Barbara L. Horn, O.D.

Optometry elevating women

We stand on the shoulders of giants. As a profession, optometry is what it is today only because of the bold diligence of those doctors and advocates who came before; the ones emboldened enough to speak out and blaze the path that we all walk decades later. That's much the same story of how optometry came to welcome so many women not only into practice but also into positions of leadership.

Much has been made of the Association of Schools and Colleges of Optometry (ASCO) data that for years has shown two-thirds of all full-time students and graduates are women. In fact, even 10 years ago, all but one optometry school had more female than male full-time students enrolled. That continues to this day. I point this out because we're seeing this level of representation come full circle among our advocates-and it's historic.

The AOA Board of Trustees comprises more women than ever before while three of the nation's largest optometric organizations-AOA, ASCO and the Academy-are led by women. This is true of many of our state boards and volunteers, our local societies and industry leaders, as well as AOA's own volunteer structure. The strong women in our profession are inspiring in their welcoming, encouraging support of one another, and importantly, in their support of optometry.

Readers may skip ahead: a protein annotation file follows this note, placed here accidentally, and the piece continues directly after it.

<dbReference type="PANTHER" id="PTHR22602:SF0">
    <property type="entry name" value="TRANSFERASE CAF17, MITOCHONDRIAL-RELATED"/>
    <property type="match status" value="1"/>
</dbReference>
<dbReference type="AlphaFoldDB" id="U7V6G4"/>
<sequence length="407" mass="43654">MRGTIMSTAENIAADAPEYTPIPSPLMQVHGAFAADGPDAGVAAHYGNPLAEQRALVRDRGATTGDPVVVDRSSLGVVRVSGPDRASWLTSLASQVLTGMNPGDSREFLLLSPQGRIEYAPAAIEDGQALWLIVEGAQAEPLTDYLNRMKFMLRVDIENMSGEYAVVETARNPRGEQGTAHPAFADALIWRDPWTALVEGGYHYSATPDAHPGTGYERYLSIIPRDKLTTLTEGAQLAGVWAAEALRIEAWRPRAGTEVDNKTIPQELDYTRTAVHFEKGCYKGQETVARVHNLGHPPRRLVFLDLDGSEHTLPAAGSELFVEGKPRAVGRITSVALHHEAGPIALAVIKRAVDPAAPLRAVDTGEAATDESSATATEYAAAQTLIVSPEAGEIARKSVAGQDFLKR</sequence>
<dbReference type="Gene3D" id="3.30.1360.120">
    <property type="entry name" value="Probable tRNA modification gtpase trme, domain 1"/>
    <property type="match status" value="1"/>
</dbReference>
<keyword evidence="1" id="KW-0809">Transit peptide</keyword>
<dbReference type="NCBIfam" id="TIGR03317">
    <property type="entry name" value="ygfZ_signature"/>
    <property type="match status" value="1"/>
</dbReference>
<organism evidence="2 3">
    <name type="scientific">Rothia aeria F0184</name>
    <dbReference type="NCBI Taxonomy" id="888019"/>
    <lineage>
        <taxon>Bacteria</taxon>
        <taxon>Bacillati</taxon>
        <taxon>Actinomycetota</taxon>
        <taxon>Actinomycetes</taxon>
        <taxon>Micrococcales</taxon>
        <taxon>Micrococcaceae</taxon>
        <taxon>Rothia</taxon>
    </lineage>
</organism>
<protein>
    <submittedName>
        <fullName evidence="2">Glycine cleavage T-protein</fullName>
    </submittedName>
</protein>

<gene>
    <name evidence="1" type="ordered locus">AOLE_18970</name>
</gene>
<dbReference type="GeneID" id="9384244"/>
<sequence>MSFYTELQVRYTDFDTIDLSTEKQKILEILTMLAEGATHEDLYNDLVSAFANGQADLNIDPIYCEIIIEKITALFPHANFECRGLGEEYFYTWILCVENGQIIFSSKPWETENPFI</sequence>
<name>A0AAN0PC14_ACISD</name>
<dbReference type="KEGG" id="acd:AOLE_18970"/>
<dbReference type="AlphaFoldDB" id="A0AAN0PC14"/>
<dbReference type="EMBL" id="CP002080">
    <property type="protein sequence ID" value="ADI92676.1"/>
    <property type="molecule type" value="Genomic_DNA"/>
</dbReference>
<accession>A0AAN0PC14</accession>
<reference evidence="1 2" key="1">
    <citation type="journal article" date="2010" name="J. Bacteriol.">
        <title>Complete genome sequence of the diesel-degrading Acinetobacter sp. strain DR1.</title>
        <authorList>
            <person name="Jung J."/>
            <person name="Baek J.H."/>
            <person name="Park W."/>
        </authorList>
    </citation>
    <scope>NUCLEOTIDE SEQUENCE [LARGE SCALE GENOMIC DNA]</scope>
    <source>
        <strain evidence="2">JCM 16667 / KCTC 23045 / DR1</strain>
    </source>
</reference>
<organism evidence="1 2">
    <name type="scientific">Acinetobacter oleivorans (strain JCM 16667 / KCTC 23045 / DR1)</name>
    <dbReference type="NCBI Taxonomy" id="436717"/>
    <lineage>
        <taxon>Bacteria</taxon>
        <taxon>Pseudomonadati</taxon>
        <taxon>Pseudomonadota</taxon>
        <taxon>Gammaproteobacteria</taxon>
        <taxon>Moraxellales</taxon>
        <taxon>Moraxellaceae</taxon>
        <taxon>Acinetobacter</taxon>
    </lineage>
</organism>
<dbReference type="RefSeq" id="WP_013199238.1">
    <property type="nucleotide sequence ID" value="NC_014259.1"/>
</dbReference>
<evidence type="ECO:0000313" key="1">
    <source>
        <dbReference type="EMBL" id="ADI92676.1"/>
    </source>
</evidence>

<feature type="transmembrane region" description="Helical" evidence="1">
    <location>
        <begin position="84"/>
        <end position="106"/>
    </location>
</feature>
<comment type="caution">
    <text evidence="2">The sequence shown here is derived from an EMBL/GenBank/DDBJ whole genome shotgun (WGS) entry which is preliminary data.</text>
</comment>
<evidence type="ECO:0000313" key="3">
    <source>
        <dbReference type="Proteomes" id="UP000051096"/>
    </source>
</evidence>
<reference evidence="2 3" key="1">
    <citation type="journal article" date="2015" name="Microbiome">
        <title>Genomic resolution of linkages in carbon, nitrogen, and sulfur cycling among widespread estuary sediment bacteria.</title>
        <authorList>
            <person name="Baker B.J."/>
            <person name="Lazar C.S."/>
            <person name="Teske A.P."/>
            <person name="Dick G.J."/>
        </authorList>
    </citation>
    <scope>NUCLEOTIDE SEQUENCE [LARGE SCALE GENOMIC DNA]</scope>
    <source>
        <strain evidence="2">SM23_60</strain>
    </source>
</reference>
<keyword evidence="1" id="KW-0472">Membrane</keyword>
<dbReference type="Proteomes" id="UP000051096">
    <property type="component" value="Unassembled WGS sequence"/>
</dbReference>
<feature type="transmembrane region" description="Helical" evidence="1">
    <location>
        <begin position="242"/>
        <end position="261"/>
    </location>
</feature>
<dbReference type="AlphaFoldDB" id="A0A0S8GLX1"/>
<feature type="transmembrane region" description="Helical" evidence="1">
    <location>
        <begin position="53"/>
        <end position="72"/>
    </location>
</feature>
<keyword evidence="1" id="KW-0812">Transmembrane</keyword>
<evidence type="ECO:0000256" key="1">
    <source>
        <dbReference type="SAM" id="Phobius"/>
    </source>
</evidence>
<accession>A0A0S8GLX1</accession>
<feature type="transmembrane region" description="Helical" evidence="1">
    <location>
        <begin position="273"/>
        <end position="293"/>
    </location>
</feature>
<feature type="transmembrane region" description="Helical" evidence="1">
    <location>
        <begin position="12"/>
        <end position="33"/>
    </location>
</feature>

We're becoming much more inclusive and diverse as a profession-and that's a good thing, an absolute advantage to the direction we're heading and a direct reflection of the patients we serve. March is Women's History Month and while the nation celebrates the contributions of women in society, I want to take this opportunity to think about how far we've come as a profession and how much further still we can go.

Today, I'm encouraging everyone to get involved, volunteer and engage, just as those advocates who came before shaped optometric practice as we know it. Hopefully one day we, too, can be those shoulders on which the next generation stands.

March 6, 2020

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